The beginning of Microsoft Inc. started with Bill Gates and Paul Allen writing computer program code for local businesses and municipalities. In 1975 they were inspired by an issue of Popular Electronics that showed the new Altair microcomputer kit, manufactured by MITS Computer. Bill Gates and Paul Allen wrote a version of BASIC, a computer programming language, for the machine. Later that year Bill Gates left Harvard University to work full time developing programming languages for the Altair, and he and Paul Allen relocated to Albuquerque, New Mexico, to be near MITS Computer, where Paul Allen took a position as director of software development. Bill Gates and Paul Allen named their partnership Micro-soft (Microsoft Company History, 2008).
Microsoft's big break came in 1980 as IBM began developing its Personal Computer, or PC. While IBM contracted Microsoft to develop languages for the PC, Microsoft was not their first choice. Instead IBM's first choice to provide an operating system was a company called, Digital Research, a leader in the field at the time (Microsoft Company History, 2008). However, IBM and Digital Research were unable to agree on terms, so the contract for the operating system was awarded to Microsoft (Microsoft Company History, 2008).
In 1981 the company was incorporated as Microsoft, Inc., with Bill Gates as president and chairman and Paul Allen as executive vice-president. The company ended their first year with 128 employees and revenues of $16 million (Microsoft Company History, 2008).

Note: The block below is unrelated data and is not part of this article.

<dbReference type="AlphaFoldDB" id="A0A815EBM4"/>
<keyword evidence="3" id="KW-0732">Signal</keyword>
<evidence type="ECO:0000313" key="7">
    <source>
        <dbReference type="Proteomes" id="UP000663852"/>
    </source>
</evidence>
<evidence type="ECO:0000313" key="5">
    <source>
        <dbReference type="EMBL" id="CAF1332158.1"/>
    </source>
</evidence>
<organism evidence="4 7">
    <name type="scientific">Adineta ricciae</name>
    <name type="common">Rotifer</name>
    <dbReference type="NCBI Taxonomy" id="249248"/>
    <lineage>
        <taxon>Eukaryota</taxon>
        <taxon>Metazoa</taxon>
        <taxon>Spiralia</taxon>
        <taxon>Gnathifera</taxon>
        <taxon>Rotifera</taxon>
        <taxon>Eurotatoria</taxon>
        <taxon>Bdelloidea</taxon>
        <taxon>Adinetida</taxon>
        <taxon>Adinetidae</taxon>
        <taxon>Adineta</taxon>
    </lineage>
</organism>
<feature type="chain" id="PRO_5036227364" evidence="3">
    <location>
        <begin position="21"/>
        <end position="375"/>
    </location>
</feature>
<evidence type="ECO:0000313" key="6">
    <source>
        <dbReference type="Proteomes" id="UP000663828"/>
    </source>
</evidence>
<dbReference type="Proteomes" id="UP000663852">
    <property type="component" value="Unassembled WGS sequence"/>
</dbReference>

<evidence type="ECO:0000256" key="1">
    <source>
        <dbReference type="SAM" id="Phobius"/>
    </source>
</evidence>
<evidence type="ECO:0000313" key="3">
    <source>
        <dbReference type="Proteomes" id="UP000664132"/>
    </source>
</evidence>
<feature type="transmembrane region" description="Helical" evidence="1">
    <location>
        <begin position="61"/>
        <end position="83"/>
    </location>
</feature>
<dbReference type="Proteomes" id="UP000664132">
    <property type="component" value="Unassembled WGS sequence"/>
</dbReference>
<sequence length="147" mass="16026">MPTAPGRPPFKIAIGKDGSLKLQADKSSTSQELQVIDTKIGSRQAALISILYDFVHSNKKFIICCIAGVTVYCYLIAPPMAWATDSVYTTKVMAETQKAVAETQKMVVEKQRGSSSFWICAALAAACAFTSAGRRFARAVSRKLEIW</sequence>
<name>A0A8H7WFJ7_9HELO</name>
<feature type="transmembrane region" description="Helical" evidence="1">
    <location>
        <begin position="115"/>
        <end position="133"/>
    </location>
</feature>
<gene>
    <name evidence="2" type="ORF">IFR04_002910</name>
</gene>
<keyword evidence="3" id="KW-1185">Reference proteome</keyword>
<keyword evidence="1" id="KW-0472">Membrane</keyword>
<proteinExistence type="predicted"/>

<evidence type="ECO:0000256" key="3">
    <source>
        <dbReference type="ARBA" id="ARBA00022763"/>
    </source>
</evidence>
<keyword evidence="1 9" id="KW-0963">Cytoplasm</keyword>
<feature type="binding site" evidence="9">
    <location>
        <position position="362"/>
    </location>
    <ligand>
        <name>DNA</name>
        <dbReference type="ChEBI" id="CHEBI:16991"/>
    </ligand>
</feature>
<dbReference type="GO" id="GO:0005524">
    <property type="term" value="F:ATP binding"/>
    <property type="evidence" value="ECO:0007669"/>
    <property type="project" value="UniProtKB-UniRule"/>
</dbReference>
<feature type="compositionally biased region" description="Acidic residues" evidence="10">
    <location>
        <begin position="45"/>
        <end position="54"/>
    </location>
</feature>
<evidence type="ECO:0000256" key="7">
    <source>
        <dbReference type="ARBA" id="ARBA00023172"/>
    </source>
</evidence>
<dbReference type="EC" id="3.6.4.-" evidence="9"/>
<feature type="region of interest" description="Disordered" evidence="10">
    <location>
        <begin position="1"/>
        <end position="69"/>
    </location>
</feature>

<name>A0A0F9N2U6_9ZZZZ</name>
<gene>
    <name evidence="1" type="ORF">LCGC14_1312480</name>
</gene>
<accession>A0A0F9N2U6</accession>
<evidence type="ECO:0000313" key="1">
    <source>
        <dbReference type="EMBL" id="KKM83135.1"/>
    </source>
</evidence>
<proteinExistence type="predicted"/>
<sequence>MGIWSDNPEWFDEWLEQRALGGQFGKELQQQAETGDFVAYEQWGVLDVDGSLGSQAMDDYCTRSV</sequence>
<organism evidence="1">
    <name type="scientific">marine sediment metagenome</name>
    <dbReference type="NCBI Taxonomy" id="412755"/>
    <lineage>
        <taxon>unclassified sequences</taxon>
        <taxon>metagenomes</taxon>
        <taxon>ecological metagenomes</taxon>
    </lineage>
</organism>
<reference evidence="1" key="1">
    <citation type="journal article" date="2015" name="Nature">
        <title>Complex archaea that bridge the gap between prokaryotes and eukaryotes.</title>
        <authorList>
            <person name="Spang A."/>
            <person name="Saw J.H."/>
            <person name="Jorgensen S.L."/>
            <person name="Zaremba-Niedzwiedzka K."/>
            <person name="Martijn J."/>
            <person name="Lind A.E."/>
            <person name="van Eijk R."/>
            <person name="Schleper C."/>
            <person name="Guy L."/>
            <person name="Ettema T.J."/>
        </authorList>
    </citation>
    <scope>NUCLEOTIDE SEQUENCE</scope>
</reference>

Every January the Consumer Electronic Show (CES) takes place and everyone is waiting to see what Microsoft has been developing. Microsoft's presentation was somewhat calm compared to previous years. This year they are focusing on integrating the Xbox 360, Windows Mobile and Windows Vista into a fully integrated streamlined system (Thomas, Brett, 2008).
The big news of the day at the CES included NBC and Disney bringing their TV shows to the Xbox Live Marketplace, which brings the network up to having more than doubled the on-demand content of any cable or satellite provider worldwide (Thomas, Brett, 2008).
Apple is one of Microsoft’s biggest competitors and in mid-January they started getting into the movie business. Apple will rent movies from Fox at its iTunes digital media store. Microsoft is already offering online video rentals. But Apple has a user base of more than 100 million people worldwide who own iPods (Regan, Tom, 2008).
Another future trend Bill Gates touched on was Microsoft Sync, the joint effort with Fiat in Europe and Ford in the USA to create a streamlined voice activation system for your personal devices in a car (MP3, mobile phone, GPS, etc.) (Thomas, Brett, 2008).
Microsoft is dedicated to helping its employees do their best, both now and in the future. Microsoft’s goals are to grow the skills that make leaders more effective in their current roles, while at the same time preparing them for upcoming challenges. Achieving these goals requires an educator's specialized training in effective learning techniques (Microsoft.com, 2008). It also takes the ability to recognize areas in which tech-industry professionals need to develop, and often involves identifying the leadership techniques and business knowledge that will benefit Microsoft personnel, plus the creation of training tools including classroom seminars and training materials that help employees learn. The goal of Training and Development at Microsoft is to achieve an optimal match between each employee's professional growth and Microsoft's business objectives (Microsoft.com, 2008). You can benefit from having a career or professional development plan, whether you are at the beginning of your career, looking to make some changes in your present position, or even if you already have your dream job and want to enrich your skills and knowledge. As a Microsoft employee, you will...
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